Not much good came out of the pandemic, but one thing that can be seen as a positive is the fact that many folks found time to take out their frustrations by working in their yards. Reduced trips to the grocery store allowed people the chance to grow their own vegetables and fruits—and save money while they were at it. People also earned a sense of pride that comes with becoming, at least a bit, self-sustaining.
Raised bed gardening may be for you if you are limited in space and time, or if the physical toll of traditional gardening leaves you with aches and pains. Raised gardens come in a wide variety of sizes, shapes, materials, styles and complexity. They all have pros and cons, but every one of them is easy to manage and will grow just about anything, including small trees.
“For those of us struggling with heavy clay soil, as we do in most of East Texas, raised beds can turn your yard or property into a year-round herb-, veggie-, fruit- and flower-producing bonanza,” said Beth Miller, past president of the San Jacinto County Master Gardeners and a Piney Wood Lakes Texas master naturalist. “All raised gardens begin with a containing structure filled with well-draining soil atop a nutrient-producing mix of compost and composting materials that enrich the soil as they decompose, creating an inviting environment for beneficial bacteria and earthworms that do much of the work for you.”
Garden heights can range from just 6 inches above the ground to as high as you can handle comfortably, generally 18 inches to 3 feet, according to Miller. Large barrels, feeding troughs, untreated wood, metal, concrete, stones, recycled glass bottles, bamboo, and even hay or grain bales all can be used as containers for gardens.
Whether you buy a ready-made garden kit or build your own, you have choices on style, cost and ease of assembly. Cedar is the most popular wood for raised beds because of its durability, rot resistance and lighter weight compared to other woods.
Consider where to place the beds so they’ll get plenty of sun as well as the size needed to hold the full-sized plants you’ll want to grow. Remember to allow easy access from all sides so you can fertilize, trim, and pick and pluck a weed or two.
Keyhole Gardens: Compost in the Garden
A garden innovation from Africa known as keyhole gardening has taken root here in Texas. While excellent in hot and dry locations, a keyhole garden improves growing conditions in just about any climate.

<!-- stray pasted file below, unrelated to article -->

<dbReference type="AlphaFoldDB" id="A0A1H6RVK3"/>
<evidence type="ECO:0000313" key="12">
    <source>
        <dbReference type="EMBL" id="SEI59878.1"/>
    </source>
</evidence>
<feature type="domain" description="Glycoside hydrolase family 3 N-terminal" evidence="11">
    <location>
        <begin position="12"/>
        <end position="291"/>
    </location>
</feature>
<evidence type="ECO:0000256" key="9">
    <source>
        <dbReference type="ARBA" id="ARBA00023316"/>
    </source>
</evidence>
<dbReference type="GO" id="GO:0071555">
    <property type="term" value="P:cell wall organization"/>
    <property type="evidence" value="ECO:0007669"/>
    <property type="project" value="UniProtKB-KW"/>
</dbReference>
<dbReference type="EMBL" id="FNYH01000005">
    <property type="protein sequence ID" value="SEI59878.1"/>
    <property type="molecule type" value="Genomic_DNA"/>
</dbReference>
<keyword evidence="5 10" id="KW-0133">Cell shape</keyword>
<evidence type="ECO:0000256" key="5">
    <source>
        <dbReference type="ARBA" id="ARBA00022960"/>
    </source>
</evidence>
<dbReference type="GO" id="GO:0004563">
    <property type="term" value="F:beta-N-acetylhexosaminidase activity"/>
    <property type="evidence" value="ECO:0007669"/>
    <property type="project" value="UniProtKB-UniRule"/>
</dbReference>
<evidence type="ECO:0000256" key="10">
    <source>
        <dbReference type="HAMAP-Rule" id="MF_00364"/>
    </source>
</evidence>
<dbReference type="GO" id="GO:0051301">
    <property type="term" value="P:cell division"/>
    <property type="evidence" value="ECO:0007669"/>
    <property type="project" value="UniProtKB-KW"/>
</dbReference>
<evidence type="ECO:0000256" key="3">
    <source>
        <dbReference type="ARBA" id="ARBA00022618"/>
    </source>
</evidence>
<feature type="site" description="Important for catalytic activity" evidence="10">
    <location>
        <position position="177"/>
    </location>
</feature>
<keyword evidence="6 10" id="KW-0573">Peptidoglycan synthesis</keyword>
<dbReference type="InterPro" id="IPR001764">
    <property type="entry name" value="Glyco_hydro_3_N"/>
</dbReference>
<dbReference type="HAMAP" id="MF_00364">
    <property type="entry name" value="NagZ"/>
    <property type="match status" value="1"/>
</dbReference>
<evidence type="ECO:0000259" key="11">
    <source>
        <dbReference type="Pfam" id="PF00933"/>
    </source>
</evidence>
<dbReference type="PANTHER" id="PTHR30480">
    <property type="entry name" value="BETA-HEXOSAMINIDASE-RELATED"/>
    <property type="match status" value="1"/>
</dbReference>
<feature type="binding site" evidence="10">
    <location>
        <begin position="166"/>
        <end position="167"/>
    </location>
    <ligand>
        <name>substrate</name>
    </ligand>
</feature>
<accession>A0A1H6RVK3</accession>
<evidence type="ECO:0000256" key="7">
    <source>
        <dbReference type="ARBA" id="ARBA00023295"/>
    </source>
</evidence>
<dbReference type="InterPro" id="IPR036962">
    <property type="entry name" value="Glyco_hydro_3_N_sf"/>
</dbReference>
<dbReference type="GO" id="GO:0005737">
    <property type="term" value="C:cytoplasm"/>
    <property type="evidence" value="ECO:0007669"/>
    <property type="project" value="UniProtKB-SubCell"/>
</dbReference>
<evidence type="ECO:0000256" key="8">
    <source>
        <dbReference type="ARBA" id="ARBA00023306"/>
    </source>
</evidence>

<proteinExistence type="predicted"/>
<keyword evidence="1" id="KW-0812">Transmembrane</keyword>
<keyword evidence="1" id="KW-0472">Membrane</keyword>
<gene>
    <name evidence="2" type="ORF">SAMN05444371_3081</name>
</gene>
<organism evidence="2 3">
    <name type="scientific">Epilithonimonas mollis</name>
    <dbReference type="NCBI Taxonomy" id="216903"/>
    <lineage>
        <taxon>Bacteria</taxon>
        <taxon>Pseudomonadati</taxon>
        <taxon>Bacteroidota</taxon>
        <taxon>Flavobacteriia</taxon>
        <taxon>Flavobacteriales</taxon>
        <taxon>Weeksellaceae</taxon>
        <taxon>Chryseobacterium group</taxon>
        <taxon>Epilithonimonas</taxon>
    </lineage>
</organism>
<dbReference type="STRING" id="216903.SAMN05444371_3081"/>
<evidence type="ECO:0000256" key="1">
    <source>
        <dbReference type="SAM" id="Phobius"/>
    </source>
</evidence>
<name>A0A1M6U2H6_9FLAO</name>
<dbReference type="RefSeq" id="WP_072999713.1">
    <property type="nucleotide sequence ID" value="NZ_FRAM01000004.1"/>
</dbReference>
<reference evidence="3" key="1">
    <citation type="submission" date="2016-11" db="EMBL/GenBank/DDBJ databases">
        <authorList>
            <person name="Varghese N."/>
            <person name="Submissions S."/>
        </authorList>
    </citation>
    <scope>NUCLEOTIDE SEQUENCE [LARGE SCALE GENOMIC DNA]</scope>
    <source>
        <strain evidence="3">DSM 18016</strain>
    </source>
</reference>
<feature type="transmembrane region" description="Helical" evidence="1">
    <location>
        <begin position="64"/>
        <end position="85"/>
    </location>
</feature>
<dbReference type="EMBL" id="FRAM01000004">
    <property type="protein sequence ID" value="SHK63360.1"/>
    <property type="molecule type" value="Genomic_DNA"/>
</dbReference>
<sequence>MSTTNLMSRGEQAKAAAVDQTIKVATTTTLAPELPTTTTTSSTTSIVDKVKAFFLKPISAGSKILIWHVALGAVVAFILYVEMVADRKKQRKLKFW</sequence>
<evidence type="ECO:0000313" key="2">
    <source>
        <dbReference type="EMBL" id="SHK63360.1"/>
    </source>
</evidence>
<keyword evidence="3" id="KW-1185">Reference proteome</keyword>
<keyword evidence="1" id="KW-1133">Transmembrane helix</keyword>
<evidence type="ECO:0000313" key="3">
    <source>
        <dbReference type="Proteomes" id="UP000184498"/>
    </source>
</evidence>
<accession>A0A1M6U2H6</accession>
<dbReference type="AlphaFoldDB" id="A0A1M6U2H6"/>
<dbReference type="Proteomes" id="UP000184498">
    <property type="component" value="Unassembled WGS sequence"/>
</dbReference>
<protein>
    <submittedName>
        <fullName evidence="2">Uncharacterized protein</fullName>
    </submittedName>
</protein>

A keyhole garden consists of five layers—soil for planting, compost, grass and leaves, twigs, and thick cardboard at the bottom—and produces most of what plants need to thrive.
From a bird’s-eye view, the garden is shaped like a keyhole. A notch is cut into a round garden bed, allowing for easy access to the center compost well. The notch also allows a gardener to reach the center plants for picking and trimming. This sustainable type of gardening uses kitchen and garden waste along with gray water (or wash water) as food for your garden, stored in a compost well. When it rains or you water the compost, nutrients seep into the surrounding bed. Covering the compost during a rainy period or heavy storm keeps the nutrients in the compost from leaching out too rapidly.
Layering has proven to enhance soil health. In an article in the February 2012 issue of Texas Co-op Power, creative landscape architect Deb Tolman offered layering suggestions: wood on the very bottom, then cardboard, then a bit of compost, followed by petroleum-free newspaper, manure, worms, wood ash, straw and topsoil. Repeat the layers with compost, straw and topsoil, or a similar combination, until you reach the desired height.
You can learn more about keyhole gardens in Texas at debtolman.com.
Straw Bale Gardens
While not always the most aesthetic of raised beds, straw bale gardens use ordinary farmer’s straw as the principal growing medium.
“After conditioning for a few weeks with a small amount of potting soil, compost and fertilizer, all you need is a bale of hay or straw, and you have a minigarden,” Miller said. “The bale can be placed cut-side up on a driveway, in an alley or in among your yard, wherever it will get six to eight hours of sunlight a day.”
Season the bale by watering it daily for 10–14 days and then you’re ready to plant directly into the bale. Adding a bit of nitrogen, like blood meal, can speed the seasoning process. Spread a thin layer of garden soil on top of the bale around transplants to shelter the roots or for planting seeds, then just keep the bale watered and watch it grow.
A straw bale garden can also be portable if placed in a shallow wagon with drainage or on a pallet with wheels so you can drag the garden to wherever the sun is optimal throughout the day.
One important fact to remember, though, is that watered bales can get very heavy, making them much harder to move. Plan your plants for each bale with sun requirements in mind to keep from moving very often. Sun-loving plants include tomatoes, okra, cucumbers and peppers. Shade-loving plants include strawberries, beets, peas and leafy veggies. Mix in some herbs and flowers as companions for your veggies.
Ask your supplier for organic bales or at least request that the hay has not been sprayed with any herbicides. Bales are only about 14 inches wide, 18 inches tall and 40 inches long, so if all you have is a small space, it makes a perfect raised bed.